NAACP Leads Sit-In At Sessions' Alabama Office To Protest AG Nom

Members of the NAACP began a sit-in Tuesday at Sen. Jeff Sessions (R-AL) office in Mobile, Alabama, vowing only to leave if Sessions withdrew his bid to be President-elect Donald Trump’s attorney general or if they were arrested.

The NAACP's national president and CEO, Cornell William Brooks, posted a picture of himself and Alabama NAACP activists in Sessions’ office on Twitter around midday Tuesday.

Brooks and the other protesters were still in Sessions' office as of early Tuesday evening, and were occasionally posting live streams of the sit-in on the NAACP’s Facebook page and elsewhere.

A statement published on the NAACP’s website Saturday said that concurrent press conferences and demonstrations would take place at all five of the senators’ Alabama’s offices. The Montgomery Advertiser reported Tuesday that press conferences critical of Sessions’ nomination had taken place in front of the federal courthouse in Montgomery, as well as in Huntsville, Birmingham, and Dothan, although it does not appear as if sit-ins are taking place at Sessions’ other local offices.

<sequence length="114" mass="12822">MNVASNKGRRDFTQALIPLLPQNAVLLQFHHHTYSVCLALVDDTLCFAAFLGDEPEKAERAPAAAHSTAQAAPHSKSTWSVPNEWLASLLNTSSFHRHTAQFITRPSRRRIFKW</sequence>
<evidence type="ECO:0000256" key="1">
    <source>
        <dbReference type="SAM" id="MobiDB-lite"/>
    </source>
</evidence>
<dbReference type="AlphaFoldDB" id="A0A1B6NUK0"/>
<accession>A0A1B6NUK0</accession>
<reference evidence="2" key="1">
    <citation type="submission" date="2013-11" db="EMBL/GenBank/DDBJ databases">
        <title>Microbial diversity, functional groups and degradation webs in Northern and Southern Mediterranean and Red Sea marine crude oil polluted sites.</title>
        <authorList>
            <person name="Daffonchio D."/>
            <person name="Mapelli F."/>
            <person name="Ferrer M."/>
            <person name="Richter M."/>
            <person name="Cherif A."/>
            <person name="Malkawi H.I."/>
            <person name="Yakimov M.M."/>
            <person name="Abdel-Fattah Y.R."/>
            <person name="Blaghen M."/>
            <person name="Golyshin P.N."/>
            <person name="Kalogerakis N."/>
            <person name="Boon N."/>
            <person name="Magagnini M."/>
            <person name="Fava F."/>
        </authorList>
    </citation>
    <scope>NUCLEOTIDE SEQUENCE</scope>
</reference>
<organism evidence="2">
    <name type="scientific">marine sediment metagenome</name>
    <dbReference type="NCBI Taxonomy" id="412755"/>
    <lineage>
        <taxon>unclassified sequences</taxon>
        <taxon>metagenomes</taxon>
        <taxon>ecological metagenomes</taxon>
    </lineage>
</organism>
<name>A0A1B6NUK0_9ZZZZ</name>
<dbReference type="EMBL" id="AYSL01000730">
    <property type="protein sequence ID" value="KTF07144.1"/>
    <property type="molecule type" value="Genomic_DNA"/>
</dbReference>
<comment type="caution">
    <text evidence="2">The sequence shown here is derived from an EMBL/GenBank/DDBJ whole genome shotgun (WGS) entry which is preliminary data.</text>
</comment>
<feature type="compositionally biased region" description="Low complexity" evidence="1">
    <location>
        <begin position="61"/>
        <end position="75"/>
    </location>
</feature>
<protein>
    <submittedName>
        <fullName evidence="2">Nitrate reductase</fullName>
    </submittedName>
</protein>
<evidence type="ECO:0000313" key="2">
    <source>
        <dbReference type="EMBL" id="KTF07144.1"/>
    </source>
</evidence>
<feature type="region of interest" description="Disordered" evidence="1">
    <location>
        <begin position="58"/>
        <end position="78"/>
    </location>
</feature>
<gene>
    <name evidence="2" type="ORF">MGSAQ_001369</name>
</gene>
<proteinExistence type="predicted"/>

“As a matter of conscience and conviction, we can neither be mute nor mumble our opposition to Senator Jefferson Beauregard Sessions becoming Attorney General of the United States. Senator Sessions has callously ignored the reality of voter suppression but zealously prosecuted innocent civil rights leaders on trumped-up charges of voter fraud,” Brooks said in the statement.

He appeared to be referencing an incident in which Sessions brought 29 charges related to voter fraud and conspiracy against each of three black activists when he was a U.S. attorney in the 1980s. A jury found the activists innocent in a matter of hours.

“As an opponent of the vote, he can't be trusted to be the chief law enforcement officer for voting rights,” Brooks continued in the statement.

Sessions was rejected from a federal judgeship in 1986 after a former colleague testified during his confirmation hearings that Sessions had made racially insensitive remarks. During those hearings, a Justice Department employee said Sessions had called the ACLU and NAACP “Communist-inspired” and “un-American,” comments for which Sessions said he had “meant no harm.”

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